Is Photography Dead?

Emmy and Palm Tree, North Hollywood

Emmy and Palm Tree, North Hollywood, California, 2009 by Mark Gordon

Obviously not. Rather, has photography in all its aspects been so thoroughly explored and its language so highly perfected that there just isn’t that much left to say anymore?

Are we all just repeating what’s gone before us? Documentary photographers just repeating the same themes that W. Eugene Smith explored? Social documentarians repeating the same commentary as Robert Frank? Is it really possible to say anything about the human figure that Edward Weston didn’t say better? Can we add anything new to Ansel Adams’ images of the West?

Photography has always been a ubiquitous medium, but in the 21st century we are relentlessly bombarded by images. Photography has always been the art of the masses. First, simply as consumers, collecting images of ourselves, our families, celebrities and exotic sites and scenes. But, within just a few years of its invention, the public became the creators as well.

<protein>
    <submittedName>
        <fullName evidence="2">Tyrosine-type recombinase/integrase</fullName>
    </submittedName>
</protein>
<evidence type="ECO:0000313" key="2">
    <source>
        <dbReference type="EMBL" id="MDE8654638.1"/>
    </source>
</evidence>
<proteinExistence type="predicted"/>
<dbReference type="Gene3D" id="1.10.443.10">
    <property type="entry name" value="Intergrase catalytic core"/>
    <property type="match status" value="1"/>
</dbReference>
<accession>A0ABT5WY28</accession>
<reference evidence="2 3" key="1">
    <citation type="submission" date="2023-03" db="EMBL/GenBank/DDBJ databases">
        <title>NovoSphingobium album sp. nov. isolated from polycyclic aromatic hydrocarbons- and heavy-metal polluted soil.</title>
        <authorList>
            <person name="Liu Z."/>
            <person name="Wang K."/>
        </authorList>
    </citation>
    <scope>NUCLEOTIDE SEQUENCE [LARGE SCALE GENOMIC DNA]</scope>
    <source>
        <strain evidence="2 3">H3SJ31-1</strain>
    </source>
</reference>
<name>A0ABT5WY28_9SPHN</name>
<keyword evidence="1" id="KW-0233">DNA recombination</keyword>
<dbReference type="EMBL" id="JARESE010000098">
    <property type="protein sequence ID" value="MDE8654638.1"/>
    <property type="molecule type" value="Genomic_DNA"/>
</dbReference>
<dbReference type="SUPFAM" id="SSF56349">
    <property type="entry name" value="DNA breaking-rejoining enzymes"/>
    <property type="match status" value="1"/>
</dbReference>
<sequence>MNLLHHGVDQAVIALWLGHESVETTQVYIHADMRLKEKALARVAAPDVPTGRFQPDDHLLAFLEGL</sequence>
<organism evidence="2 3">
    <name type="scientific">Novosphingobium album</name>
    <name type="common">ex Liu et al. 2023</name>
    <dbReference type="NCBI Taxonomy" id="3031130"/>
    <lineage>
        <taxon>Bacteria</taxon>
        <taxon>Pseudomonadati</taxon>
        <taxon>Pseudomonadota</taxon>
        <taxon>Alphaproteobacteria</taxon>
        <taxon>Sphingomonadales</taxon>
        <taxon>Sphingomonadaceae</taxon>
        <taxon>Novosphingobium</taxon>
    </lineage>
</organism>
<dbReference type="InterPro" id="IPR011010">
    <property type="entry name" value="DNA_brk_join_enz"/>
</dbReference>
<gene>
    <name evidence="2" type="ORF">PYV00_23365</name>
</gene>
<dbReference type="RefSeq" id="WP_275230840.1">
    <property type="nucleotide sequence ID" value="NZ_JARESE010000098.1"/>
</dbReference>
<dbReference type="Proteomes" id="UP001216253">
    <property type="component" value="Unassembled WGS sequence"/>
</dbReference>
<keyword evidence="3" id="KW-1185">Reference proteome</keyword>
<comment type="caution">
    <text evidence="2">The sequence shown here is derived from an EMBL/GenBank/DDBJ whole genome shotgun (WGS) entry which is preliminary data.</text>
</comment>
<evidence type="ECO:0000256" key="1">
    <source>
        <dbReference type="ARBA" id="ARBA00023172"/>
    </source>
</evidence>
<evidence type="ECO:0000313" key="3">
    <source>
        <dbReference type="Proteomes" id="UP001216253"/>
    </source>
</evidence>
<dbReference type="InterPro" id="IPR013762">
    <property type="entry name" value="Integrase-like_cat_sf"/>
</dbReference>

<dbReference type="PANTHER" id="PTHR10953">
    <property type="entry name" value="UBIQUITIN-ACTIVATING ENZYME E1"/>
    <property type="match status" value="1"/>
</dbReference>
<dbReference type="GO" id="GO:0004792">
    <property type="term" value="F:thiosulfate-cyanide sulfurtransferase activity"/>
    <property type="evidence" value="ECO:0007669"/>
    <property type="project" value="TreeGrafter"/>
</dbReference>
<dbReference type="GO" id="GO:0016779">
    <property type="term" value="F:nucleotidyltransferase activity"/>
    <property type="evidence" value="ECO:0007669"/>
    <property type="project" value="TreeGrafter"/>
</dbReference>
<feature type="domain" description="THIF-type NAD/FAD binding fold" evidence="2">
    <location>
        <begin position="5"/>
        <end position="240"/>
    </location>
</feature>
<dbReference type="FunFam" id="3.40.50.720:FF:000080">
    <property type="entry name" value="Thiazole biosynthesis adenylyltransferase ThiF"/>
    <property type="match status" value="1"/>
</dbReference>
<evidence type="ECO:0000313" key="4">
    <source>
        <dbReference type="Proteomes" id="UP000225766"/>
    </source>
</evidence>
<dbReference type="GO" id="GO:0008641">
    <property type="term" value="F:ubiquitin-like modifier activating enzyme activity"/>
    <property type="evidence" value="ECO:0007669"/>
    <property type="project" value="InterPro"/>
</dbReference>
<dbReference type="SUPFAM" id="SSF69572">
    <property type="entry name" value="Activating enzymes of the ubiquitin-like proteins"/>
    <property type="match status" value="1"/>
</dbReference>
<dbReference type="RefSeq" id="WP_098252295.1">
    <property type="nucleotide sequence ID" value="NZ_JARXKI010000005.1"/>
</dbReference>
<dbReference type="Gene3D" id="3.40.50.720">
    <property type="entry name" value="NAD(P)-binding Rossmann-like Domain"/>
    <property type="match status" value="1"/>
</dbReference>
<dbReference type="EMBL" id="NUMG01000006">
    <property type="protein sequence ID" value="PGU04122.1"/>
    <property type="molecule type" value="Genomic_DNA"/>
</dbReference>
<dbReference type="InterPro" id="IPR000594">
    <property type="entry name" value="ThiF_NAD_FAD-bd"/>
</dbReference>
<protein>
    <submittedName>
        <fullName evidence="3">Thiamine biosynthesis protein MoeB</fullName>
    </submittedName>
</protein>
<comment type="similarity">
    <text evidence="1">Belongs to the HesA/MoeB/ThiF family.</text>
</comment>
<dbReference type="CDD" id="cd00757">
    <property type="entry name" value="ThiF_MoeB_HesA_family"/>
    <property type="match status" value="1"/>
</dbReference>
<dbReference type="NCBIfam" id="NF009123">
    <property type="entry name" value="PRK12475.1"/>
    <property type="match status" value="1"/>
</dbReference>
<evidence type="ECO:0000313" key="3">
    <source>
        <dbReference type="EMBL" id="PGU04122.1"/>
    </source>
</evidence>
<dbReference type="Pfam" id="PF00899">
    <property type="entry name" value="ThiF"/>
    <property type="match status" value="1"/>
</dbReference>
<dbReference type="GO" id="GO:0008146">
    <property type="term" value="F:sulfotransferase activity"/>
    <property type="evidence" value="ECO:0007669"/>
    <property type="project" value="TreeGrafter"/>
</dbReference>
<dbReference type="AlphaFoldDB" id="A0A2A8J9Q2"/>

Reese Robinson, July 2010

Reese Robinson, July 2010, by Mark Gordon

And today, the creation is unrelenting. The cell phone means that everyone carries a camera with them everywhere, always. Each of us has enough photographs of our own life to fill a book or even several books. And, for anyone born in the last 20 years or so, the images begin before they could see or even breathe. That the images usually stop before the individual is laid to rest is only the result of changing fashions – hardly anyone takes pictures of the dead today, but that’s because of our social discomfort with the whole idea of dying.

So, my question isn’t really “is photography dead?” But, maybe it is: has the territory been so overrun, the visual world so ground down by millions upon millions of feet treading the same pathways over and over again, that there is nothing of significance left to say?

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